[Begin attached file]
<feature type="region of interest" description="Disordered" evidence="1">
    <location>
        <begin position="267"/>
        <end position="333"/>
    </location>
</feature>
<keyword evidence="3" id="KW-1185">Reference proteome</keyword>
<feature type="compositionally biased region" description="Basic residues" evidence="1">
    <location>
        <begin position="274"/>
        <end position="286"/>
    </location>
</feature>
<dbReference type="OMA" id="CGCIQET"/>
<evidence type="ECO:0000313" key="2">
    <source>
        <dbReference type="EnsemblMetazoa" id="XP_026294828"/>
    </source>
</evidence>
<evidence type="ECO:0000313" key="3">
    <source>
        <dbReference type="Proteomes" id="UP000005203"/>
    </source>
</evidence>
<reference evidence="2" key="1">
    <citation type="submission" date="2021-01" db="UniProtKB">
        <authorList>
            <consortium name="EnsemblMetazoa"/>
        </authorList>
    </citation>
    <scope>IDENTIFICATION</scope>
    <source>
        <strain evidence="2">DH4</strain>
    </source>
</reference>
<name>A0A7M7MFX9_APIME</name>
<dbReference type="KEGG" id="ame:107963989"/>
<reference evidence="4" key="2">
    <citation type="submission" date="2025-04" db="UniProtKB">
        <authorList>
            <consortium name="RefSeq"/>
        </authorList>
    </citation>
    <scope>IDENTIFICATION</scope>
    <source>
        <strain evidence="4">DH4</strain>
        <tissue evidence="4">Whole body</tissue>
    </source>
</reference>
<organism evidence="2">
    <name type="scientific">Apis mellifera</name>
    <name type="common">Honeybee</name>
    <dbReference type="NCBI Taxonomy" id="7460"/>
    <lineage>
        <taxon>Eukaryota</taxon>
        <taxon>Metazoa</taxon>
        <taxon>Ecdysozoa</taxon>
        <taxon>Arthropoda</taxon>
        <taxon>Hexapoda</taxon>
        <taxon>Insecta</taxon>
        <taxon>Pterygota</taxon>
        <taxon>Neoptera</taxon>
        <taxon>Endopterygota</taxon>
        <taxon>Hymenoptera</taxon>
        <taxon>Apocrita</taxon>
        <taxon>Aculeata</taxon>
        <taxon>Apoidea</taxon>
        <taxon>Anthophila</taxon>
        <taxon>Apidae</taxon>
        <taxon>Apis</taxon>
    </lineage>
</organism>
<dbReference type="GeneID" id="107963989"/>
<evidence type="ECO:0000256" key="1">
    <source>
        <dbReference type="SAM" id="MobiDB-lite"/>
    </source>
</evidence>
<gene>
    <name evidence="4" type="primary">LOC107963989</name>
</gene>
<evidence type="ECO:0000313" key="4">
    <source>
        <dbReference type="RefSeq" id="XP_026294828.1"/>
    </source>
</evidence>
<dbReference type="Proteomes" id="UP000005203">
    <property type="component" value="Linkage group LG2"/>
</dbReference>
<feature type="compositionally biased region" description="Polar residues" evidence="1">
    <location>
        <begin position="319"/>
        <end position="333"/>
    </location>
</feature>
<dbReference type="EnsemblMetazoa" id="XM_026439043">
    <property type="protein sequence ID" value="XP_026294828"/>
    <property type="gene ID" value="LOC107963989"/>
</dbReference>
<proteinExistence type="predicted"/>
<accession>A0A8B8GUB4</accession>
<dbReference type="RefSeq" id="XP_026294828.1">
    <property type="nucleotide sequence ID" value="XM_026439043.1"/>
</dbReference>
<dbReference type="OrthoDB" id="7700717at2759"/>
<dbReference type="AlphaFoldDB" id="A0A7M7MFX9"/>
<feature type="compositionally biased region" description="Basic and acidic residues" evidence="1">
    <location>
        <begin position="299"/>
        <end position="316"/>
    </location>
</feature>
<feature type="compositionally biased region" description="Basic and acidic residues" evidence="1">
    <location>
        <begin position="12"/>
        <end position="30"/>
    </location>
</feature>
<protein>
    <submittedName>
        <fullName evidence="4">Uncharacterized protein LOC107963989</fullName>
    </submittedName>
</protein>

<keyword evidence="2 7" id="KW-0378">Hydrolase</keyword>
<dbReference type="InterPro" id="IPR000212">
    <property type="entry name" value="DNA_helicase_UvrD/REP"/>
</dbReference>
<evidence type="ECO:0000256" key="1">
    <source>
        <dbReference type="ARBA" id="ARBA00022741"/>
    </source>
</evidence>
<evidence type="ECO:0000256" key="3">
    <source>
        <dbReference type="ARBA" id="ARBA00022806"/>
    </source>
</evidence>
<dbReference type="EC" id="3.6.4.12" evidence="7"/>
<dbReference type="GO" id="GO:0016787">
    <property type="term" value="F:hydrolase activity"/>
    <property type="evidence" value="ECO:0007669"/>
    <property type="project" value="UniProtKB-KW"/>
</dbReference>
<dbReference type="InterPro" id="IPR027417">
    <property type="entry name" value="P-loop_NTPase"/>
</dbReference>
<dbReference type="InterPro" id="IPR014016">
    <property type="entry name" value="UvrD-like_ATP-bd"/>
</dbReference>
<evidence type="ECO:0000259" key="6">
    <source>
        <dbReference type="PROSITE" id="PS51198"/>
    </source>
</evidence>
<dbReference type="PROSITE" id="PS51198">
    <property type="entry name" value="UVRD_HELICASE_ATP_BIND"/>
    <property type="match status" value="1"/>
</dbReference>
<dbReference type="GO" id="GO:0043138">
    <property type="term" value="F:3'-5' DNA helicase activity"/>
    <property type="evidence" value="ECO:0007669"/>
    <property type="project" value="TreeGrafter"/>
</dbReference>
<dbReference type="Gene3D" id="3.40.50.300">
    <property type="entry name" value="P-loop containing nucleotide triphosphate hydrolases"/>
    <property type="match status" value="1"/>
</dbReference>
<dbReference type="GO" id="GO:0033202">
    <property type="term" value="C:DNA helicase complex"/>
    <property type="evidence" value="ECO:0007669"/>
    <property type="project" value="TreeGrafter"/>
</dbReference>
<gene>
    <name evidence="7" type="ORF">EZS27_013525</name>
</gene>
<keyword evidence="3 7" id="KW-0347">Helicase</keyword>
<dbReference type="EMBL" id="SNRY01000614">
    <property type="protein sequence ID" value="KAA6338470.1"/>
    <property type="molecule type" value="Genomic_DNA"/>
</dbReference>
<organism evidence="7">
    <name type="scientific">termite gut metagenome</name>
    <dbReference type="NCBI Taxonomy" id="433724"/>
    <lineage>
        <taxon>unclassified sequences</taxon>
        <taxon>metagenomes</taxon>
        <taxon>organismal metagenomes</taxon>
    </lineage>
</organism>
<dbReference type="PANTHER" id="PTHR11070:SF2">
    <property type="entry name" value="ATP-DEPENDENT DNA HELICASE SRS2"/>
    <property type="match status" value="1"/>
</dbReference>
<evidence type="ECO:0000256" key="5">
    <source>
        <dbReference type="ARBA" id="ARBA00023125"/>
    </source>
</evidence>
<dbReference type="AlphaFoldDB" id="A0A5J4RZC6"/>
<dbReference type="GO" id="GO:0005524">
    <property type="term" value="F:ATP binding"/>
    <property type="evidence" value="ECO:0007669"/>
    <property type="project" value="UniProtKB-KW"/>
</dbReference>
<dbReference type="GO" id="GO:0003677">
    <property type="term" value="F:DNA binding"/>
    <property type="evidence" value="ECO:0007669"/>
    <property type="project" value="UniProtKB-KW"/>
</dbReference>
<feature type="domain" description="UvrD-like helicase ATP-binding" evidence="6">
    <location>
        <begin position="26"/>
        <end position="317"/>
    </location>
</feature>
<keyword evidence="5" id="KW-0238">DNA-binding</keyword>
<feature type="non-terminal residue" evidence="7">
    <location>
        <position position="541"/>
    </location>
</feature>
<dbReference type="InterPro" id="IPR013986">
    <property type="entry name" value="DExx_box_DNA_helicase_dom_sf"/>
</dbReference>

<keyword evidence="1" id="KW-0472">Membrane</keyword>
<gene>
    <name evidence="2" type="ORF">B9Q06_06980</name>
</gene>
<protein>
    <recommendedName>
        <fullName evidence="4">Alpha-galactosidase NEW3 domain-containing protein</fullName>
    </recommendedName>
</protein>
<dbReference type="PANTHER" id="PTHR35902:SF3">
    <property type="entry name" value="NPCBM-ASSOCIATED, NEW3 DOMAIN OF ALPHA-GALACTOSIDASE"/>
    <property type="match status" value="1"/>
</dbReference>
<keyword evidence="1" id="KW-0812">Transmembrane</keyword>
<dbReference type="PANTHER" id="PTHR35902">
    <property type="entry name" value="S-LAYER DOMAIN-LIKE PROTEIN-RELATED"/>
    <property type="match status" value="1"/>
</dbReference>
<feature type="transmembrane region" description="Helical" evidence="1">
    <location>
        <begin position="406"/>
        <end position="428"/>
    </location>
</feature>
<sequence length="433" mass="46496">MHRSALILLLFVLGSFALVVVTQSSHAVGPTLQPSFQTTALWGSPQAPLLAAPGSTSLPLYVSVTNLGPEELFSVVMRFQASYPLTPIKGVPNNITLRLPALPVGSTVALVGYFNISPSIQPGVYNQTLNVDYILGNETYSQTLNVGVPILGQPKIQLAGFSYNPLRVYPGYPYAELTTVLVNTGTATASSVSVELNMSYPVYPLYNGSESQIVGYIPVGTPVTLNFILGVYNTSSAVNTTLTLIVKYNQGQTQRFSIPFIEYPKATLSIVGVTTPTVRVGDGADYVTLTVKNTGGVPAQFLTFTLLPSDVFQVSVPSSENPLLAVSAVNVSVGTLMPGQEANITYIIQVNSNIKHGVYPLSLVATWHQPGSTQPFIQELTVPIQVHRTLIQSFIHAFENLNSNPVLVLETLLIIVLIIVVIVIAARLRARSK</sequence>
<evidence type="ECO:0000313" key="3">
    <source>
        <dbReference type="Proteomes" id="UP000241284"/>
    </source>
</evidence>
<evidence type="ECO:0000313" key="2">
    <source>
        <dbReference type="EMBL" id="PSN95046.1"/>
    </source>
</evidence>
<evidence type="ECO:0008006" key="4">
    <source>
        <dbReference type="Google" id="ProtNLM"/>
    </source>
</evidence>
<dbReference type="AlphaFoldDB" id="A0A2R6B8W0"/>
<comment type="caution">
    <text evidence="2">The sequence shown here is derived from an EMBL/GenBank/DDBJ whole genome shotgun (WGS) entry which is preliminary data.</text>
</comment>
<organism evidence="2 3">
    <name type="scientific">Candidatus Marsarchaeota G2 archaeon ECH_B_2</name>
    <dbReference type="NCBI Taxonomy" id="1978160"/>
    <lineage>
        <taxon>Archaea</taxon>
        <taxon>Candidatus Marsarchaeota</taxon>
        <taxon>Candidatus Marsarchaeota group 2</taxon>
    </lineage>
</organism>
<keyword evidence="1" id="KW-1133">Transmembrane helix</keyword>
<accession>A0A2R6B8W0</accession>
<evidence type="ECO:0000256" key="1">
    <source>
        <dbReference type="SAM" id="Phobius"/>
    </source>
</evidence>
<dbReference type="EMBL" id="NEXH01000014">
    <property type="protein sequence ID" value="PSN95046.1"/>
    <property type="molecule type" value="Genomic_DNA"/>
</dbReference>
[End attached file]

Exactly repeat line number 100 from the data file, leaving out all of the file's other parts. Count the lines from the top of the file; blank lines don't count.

<proteinExistence type="predicted"/>